The next IAEA report on the Iranian nuclear program will reveal that Tehran received assistance from several foreign countries, including Russia, Pakistan and North Korea, Western diplomats said Tuesday.
According to several media outlets, including the Washington Post, the UN's nuclear watchdog has concluded
that Iran's nuclear program received assistance from Russian scientists on "how to build high-precision detonators that can be used to trigger nuclear chain reactions."Former Soviet scientist Vyacheslav Danilenko was allegedly contacted by Iran's Physics Research Center in the mid-1990s to assist in its nuclear efforts. Documents obtained by the IAEA suggest he helped design a high-explosive device used to trigger a nuclear chain reaction.
The UK's Daily Telegraph reported the some of the findings substantiate reports suggesting that Abdul Qadeer Khan, who is considered the "father" of Pakistan's atom bomb, gave Iran the necessary blueprints for a neutron initiator – a key element in nuclear bombs.
North Korean scientists have reportedly provided mathematical formulas and codes involved in designing a nuclear device.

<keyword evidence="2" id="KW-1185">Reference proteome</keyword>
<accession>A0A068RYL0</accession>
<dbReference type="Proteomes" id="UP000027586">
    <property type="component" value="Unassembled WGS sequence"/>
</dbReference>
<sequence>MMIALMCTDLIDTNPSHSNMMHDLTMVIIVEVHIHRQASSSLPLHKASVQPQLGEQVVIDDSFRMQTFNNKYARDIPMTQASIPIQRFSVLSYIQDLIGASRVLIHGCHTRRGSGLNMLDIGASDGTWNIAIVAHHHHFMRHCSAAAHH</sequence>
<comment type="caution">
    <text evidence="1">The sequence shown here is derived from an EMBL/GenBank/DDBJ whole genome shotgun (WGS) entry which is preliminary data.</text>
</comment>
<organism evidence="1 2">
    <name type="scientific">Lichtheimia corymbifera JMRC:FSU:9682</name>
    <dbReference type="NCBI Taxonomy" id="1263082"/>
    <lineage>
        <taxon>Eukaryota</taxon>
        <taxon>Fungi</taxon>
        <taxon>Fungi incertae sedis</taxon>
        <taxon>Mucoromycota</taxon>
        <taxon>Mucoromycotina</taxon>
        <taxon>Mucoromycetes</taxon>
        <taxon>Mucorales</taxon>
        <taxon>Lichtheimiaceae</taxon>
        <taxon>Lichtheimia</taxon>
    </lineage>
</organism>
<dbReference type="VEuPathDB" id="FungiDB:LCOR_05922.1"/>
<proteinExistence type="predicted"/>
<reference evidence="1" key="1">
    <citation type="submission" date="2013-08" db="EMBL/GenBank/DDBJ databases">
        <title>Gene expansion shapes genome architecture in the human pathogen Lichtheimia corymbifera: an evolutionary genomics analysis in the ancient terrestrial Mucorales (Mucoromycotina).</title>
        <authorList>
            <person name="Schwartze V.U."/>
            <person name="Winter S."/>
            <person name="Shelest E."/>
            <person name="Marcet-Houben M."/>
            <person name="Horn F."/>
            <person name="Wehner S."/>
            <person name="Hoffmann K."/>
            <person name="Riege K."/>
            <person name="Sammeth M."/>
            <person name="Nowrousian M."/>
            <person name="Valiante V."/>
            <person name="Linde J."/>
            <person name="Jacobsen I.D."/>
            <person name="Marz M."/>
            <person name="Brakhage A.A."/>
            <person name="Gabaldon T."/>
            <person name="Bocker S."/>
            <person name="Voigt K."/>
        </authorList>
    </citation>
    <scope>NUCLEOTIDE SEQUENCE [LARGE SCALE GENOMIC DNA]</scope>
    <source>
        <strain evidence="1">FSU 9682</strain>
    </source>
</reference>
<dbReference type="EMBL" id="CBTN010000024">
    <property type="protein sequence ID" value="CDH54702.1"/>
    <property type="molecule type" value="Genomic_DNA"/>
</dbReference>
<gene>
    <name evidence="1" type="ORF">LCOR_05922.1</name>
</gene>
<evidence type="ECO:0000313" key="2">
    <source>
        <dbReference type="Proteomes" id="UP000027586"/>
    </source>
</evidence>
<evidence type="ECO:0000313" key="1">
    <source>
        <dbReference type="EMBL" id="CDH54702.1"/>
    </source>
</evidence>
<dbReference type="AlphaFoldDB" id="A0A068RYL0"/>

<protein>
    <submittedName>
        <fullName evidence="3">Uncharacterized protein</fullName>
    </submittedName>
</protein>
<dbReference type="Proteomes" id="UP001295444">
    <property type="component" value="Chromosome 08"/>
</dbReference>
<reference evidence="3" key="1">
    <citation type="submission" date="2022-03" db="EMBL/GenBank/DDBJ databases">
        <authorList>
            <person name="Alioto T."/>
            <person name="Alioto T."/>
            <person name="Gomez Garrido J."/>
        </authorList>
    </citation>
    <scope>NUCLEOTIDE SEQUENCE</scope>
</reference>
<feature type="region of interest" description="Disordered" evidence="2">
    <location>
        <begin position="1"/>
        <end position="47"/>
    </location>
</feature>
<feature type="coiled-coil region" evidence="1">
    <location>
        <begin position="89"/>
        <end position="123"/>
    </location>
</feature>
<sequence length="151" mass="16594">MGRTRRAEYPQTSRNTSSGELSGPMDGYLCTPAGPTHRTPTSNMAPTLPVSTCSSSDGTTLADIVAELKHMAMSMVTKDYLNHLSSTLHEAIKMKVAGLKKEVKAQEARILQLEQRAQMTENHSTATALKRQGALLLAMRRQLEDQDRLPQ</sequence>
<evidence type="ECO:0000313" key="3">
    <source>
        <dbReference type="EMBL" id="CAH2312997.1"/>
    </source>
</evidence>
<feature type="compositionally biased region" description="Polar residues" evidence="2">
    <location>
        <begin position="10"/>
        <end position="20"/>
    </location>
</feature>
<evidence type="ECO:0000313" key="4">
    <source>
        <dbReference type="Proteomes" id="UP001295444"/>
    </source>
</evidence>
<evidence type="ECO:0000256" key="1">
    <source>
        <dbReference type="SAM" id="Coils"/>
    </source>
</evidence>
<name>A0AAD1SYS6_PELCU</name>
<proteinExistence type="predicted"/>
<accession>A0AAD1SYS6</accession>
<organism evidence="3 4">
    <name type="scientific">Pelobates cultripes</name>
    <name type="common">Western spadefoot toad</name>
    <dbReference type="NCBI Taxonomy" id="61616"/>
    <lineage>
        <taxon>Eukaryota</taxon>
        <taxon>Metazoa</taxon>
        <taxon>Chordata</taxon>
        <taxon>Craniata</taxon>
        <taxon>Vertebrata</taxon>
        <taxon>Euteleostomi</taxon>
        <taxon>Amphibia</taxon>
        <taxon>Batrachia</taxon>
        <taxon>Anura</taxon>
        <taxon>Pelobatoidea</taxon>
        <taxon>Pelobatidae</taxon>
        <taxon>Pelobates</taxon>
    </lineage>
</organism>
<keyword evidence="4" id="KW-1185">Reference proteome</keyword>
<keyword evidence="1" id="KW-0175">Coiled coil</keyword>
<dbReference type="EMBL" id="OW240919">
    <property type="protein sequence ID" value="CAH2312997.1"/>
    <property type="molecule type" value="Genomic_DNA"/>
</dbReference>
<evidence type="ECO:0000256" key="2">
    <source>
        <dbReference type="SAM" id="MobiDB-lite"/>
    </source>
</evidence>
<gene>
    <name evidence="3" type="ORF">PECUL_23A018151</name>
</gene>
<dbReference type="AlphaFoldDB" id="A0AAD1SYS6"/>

The IAEA has reportedly obtained evidence supporting the claim that Iran has implemented a computer simulation of a nuclear warhead.
David Albright, a former IAEA official who reviewed the report's findings, was quoted as saying that Iran "has sufficient information to design and produce a workable implosion nuclear device using highly enriched uranium as its fissile core."
While speculations about a possible strike against Iran's nuclear facilities have grown, the United States, UK and Russia have said that "tough diplomacy" has yet to be exhausted.
The international community is pushing for a new round of sanctions on Iran, which experts say are likely to have a more significant "bite."
Israel said it expects the international community to impose "debilitating sanctions" on the Islamic Republic.
"Even if the UN Security Council will find it hard to issue dramatic sanctions, Iran could still suffer from financial sanctions – it has financial interests which are vulnerable," a Jerusalem source said.